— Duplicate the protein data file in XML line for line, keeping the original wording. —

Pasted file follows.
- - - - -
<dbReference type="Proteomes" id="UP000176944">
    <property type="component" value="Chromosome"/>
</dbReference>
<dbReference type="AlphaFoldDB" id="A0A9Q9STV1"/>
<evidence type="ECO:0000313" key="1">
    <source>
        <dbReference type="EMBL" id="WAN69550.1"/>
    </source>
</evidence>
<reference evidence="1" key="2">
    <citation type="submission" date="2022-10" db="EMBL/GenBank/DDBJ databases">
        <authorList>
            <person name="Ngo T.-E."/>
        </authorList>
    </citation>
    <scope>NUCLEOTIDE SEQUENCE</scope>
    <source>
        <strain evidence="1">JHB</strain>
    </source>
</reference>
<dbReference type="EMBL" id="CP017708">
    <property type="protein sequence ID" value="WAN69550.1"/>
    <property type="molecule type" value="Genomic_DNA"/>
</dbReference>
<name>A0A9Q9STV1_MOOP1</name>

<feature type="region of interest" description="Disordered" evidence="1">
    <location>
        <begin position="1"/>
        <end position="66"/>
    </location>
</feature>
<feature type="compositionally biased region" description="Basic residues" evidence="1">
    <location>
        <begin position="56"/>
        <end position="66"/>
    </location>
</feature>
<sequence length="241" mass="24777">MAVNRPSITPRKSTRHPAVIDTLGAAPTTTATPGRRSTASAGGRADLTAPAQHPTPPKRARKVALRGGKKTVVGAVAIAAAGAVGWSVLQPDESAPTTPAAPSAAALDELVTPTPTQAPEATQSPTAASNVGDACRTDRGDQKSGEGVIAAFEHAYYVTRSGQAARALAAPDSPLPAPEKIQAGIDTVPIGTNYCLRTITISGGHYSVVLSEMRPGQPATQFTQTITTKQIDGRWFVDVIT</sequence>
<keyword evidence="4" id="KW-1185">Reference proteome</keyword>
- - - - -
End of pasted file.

<dbReference type="Proteomes" id="UP000176944">
    <property type="component" value="Chromosome"/>
</dbReference>
<dbReference type="AlphaFoldDB" id="A0A9Q9STV1"/>
<evidence type="ECO:0000313" key="1">
    <source>
        <dbReference type="EMBL" id="WAN69550.1"/>
    </source>
</evidence>
<reference evidence="1" key="2">
    <citation type="submission" date="2022-10" db="EMBL/GenBank/DDBJ databases">
        <authorList>
            <person name="Ngo T.-E."/>
        </authorList>
    </citation>
    <scope>NUCLEOTIDE SEQUENCE</scope>
    <source>
        <strain evidence="1">JHB</strain>
    </source>
</reference>
<dbReference type="EMBL" id="CP017708">
    <property type="protein sequence ID" value="WAN69550.1"/>
    <property type="molecule type" value="Genomic_DNA"/>
</dbReference>
<name>A0A9Q9STV1_MOOP1</name>

<feature type="region of interest" description="Disordered" evidence="1">
    <location>
        <begin position="1"/>
        <end position="66"/>
    </location>
</feature>
<feature type="compositionally biased region" description="Basic residues" evidence="1">
    <location>
        <begin position="56"/>
        <end position="66"/>
    </location>
</feature>
<sequence length="241" mass="24777">MAVNRPSITPRKSTRHPAVIDTLGAAPTTTATPGRRSTASAGGRADLTAPAQHPTPPKRARKVALRGGKKTVVGAVAIAAAGAVGWSVLQPDESAPTTPAAPSAAALDELVTPTPTQAPEATQSPTAASNVGDACRTDRGDQKSGEGVIAAFEHAYYVTRSGQAARALAAPDSPLPAPEKIQAGIDTVPIGTNYCLRTITISGGHYSVVLSEMRPGQPATQFTQTITTKQIDGRWFVDVIT</sequence>
<keyword evidence="4" id="KW-1185">Reference proteome</keyword>